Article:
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Two reviews by Carroll Quigley in Xxxxxx Vol. --, No. -- (1975).
REVOLUTIONARY CIVIL WAR: The Elements of Victory and Defeat,
by David Wilkinson..
Palo Alto: Page-Ficklin, 1975.
and ARMIES IN REVOLUTION
by John Ellis.
New York: Oxford University Press, 1973.

 

"Wilkinson and Ellis Review"

 

REVOLUTIONARY CIVIL WAR: THE ELEMENTS OF VICTORY AND DEFEAT
by
David Wilkinson,
Palo Alto, California: Page-Ficklin, 1975, 220pp.
and
 ARMIES IN REVOLUTION
by
John Ellis,
New York: Oxford University Press, 1973, 278

 

   In recent years, there has been a drastic improvement in the study of organized violence, both wars between states and revolutions within states. This change has appeared in two ways: (1) increased emphasis on the holistic relationships between armed forces and their society and the dependence of military success on the non-military aspects of social life; and (2) increased use of comparative methods in the study of different societies. One evidence of these new interests is the international periodical ARMED FORCES AND SOCIETY (Vol. 1, Nov. 1974-August 1975).

   David Wilkinson of ISCSC has examined the elements needed for success in revolutionary civil war in eight cases, of which three are in China in 1926-28, 1930-34, and 1946-49, while the others are Rome 83-82 BC., England 1642-46, Mexico 1914-15, Russia 1918-20, and Spain 1936-39. The 129 pages of text are followed by 80 pages of appendices, notes, and bibliography. The text is rather bald but shows considerable acumen on the numerous ramifications of the subject. After a preliminary chapter describing the eight cases, two chapters deal with the political and the military factors, and a final chapter offers a model which sums up the characteristics of the Loser and the Victor. Valuable insights are scattered throughout. The chief reservation I have is the lack of precision in establishing the real relationship between the political and the military factors. This is a common weakness in works on this subject and is of increasing interest today, marked by a growing consensus that military men have consistently misunderstood Clausewitz on this subject and that civilian control of military actions is not merely a constitutional arrangement found in some countries but is essential for victory in any sustained warfare from the very natures of the two aspects. On this matter, see Raymond Aron's "Clausewitz's Conceptual System" in the first issue of ARMED FORCES AND SOCIETY, Louis Morton's review of Bernard Brodie's WAR AND POLITICS (1973) in the same journal (1,514-22), and Brodie's identification of the reason for the consistent misunderstanding of Clausewitz (Brodie, 11n.).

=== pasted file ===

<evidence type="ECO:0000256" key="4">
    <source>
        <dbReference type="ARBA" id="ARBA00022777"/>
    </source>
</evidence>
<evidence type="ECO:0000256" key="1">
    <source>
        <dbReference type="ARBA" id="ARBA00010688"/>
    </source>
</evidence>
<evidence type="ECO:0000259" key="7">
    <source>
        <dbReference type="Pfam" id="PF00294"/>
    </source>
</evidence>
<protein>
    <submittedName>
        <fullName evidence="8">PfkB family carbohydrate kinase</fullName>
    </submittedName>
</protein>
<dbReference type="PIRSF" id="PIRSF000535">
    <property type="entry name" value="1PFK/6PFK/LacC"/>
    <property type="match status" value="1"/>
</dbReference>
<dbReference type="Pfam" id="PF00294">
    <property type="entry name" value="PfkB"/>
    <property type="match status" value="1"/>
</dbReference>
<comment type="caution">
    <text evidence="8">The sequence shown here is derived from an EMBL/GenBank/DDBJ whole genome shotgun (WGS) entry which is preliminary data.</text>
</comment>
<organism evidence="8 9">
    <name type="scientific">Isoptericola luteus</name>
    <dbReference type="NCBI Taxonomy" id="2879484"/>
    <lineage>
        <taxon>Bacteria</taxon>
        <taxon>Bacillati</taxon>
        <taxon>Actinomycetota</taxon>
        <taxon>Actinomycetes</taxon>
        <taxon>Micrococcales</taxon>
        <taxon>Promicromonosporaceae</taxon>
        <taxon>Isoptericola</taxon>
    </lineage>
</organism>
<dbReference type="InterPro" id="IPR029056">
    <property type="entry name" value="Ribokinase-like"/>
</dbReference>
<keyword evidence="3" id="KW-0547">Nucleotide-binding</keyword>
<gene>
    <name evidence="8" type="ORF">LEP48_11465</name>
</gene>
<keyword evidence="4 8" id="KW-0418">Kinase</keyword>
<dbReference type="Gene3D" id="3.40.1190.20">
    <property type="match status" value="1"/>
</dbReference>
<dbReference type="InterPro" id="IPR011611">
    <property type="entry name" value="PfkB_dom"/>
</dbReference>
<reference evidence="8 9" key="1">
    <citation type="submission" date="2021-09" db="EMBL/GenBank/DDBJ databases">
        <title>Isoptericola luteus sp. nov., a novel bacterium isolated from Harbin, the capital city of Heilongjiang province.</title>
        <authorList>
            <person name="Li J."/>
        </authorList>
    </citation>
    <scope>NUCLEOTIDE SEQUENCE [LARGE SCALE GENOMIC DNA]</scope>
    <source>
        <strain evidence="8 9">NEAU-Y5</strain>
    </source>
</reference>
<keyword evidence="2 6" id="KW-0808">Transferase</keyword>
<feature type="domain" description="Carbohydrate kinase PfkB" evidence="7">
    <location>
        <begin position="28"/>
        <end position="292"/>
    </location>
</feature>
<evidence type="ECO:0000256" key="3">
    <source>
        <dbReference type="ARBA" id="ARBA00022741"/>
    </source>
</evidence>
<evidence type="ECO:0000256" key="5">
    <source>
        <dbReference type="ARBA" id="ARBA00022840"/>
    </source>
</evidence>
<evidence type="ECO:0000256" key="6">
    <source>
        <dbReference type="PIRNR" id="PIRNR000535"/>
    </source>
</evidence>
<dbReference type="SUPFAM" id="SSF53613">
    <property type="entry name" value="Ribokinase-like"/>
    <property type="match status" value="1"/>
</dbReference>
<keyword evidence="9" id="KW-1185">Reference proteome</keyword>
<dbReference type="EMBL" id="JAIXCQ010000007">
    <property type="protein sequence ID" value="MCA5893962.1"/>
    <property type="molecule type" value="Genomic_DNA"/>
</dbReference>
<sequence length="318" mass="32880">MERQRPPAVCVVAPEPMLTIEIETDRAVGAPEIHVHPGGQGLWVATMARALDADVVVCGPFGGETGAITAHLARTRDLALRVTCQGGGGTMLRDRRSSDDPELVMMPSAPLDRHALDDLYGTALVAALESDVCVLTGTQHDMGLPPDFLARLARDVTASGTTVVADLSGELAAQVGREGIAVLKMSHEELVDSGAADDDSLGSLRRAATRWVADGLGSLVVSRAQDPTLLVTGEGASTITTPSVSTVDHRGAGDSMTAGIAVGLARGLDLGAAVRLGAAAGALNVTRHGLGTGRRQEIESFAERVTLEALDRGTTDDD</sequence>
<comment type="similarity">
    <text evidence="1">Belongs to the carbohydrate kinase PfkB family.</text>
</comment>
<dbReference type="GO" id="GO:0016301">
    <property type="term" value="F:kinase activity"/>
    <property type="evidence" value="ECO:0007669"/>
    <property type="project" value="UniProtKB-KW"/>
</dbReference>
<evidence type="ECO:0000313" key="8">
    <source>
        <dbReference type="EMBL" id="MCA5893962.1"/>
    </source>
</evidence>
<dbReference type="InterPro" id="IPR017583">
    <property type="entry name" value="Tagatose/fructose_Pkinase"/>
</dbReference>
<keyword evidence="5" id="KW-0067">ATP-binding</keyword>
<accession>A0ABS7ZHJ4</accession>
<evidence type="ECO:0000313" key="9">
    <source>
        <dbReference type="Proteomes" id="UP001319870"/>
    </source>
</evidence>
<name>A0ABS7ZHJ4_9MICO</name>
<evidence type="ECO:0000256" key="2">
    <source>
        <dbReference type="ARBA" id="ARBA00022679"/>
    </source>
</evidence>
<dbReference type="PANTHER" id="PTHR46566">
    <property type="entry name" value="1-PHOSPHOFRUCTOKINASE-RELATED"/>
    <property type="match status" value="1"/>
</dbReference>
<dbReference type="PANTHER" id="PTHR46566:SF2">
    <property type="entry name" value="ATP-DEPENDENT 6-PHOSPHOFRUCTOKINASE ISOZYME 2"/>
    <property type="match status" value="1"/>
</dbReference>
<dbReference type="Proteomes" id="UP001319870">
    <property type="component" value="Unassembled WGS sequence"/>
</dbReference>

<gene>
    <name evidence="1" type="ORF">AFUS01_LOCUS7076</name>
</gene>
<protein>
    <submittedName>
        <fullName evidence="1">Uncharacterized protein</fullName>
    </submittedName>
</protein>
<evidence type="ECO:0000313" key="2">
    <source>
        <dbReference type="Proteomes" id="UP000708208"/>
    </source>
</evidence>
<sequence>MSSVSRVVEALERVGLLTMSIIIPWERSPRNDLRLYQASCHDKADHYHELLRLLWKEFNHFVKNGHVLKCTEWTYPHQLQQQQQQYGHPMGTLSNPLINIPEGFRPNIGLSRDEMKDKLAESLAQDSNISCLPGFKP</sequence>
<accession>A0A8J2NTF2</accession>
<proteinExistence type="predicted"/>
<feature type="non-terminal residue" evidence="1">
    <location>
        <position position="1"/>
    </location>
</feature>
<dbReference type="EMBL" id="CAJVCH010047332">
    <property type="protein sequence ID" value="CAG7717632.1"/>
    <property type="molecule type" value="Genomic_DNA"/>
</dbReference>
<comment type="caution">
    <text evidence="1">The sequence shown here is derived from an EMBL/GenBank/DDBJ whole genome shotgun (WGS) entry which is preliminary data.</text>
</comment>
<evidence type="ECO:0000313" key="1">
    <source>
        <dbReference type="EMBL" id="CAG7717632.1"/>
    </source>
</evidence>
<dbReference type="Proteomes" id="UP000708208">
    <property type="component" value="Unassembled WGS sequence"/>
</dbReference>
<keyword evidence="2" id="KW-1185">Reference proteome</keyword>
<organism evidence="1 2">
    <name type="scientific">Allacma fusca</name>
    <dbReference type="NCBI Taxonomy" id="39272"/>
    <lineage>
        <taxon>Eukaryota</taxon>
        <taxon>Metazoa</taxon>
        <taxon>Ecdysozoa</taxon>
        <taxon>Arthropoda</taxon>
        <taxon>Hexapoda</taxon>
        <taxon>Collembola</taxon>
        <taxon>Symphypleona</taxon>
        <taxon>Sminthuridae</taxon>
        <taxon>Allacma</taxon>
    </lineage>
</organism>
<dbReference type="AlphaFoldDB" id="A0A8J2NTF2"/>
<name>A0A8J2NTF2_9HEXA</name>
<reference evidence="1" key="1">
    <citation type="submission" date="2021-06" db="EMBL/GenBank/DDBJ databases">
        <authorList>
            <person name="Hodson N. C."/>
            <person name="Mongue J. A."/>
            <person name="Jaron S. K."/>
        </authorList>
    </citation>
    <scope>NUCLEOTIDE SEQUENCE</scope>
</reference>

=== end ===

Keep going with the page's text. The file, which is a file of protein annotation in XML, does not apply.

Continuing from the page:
Wilkinson's notes and bibliography are valuable, the one full of interesting points, with references to the literature, while the bibliography shows wide familiarity with that literature.

   John Ellis's ARMIES IN REVOLUTION covers much the same ground as Wilkinson except that each case is considered in a separate chapter with the comparative considerations in a brief final chapter. The cases examined are the English 1642-49, the American Revolution 1775-83, the French 1789-94, the Prussian Army reforms 1806-15, the Paris Commune 1870-71, the Russian 1917-20, and the Chinese 1926-49. The final chapter considers the comparative materials in only two categories, ideological and organizational, which is too coarse a screen to handle the evidence adequately, but many other comparative factors emerge throughout the volume from the author's good understanding of the complex relationships involved in the vital problem of political stability within any state. One point which intrigued me was the suggestion that the American revolutionary army copied a Prussian model, rather than the much more appropriate, more economical, less elaborate militia model, mostly because the Founding Fathers were fearful that the resort to violence against England might go on to violent attacks on the inequitable economic and social arrangements in America unless a disciplined national army was available to resist any popular uprisings by local militias. In all successful revolutions, Ellis sees religious feelings contributing much to the cohesive organization of the victors. Both these books and the articles in ARMED FORCES & SOCIETY would have benefited greatly by use of Quigley's paradigm for analysing historical change, especially the theory that control of human behavior moves down the levels to force, but victory depends on ability to move up the levels from force to ideology.

CQ

 

Scans of original

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